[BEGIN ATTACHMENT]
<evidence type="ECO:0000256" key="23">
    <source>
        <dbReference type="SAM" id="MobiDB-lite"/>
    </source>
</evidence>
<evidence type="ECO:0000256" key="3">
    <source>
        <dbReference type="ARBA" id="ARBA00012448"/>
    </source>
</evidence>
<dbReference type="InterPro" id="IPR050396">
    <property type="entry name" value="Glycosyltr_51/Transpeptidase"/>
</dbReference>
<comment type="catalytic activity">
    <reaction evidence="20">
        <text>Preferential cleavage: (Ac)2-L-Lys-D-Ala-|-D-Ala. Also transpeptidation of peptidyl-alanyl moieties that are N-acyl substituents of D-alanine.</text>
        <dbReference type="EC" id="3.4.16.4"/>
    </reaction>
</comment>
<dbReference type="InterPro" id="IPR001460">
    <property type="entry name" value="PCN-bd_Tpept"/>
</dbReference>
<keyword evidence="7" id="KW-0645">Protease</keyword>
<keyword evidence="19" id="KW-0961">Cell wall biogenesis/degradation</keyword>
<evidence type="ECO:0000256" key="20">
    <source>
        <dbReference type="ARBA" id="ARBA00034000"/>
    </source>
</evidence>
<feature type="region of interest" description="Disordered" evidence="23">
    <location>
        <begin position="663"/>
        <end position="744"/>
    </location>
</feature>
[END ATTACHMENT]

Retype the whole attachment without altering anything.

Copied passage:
<evidence type="ECO:0000256" key="23">
    <source>
        <dbReference type="SAM" id="MobiDB-lite"/>
    </source>
</evidence>
<evidence type="ECO:0000256" key="3">
    <source>
        <dbReference type="ARBA" id="ARBA00012448"/>
    </source>
</evidence>
<dbReference type="InterPro" id="IPR050396">
    <property type="entry name" value="Glycosyltr_51/Transpeptidase"/>
</dbReference>
<comment type="catalytic activity">
    <reaction evidence="20">
        <text>Preferential cleavage: (Ac)2-L-Lys-D-Ala-|-D-Ala. Also transpeptidation of peptidyl-alanyl moieties that are N-acyl substituents of D-alanine.</text>
        <dbReference type="EC" id="3.4.16.4"/>
    </reaction>
</comment>
<dbReference type="InterPro" id="IPR001460">
    <property type="entry name" value="PCN-bd_Tpept"/>
</dbReference>
<keyword evidence="7" id="KW-0645">Protease</keyword>
<keyword evidence="19" id="KW-0961">Cell wall biogenesis/degradation</keyword>
<evidence type="ECO:0000256" key="20">
    <source>
        <dbReference type="ARBA" id="ARBA00034000"/>
    </source>
</evidence>
<feature type="region of interest" description="Disordered" evidence="23">
    <location>
        <begin position="663"/>
        <end position="744"/>
    </location>
</feature>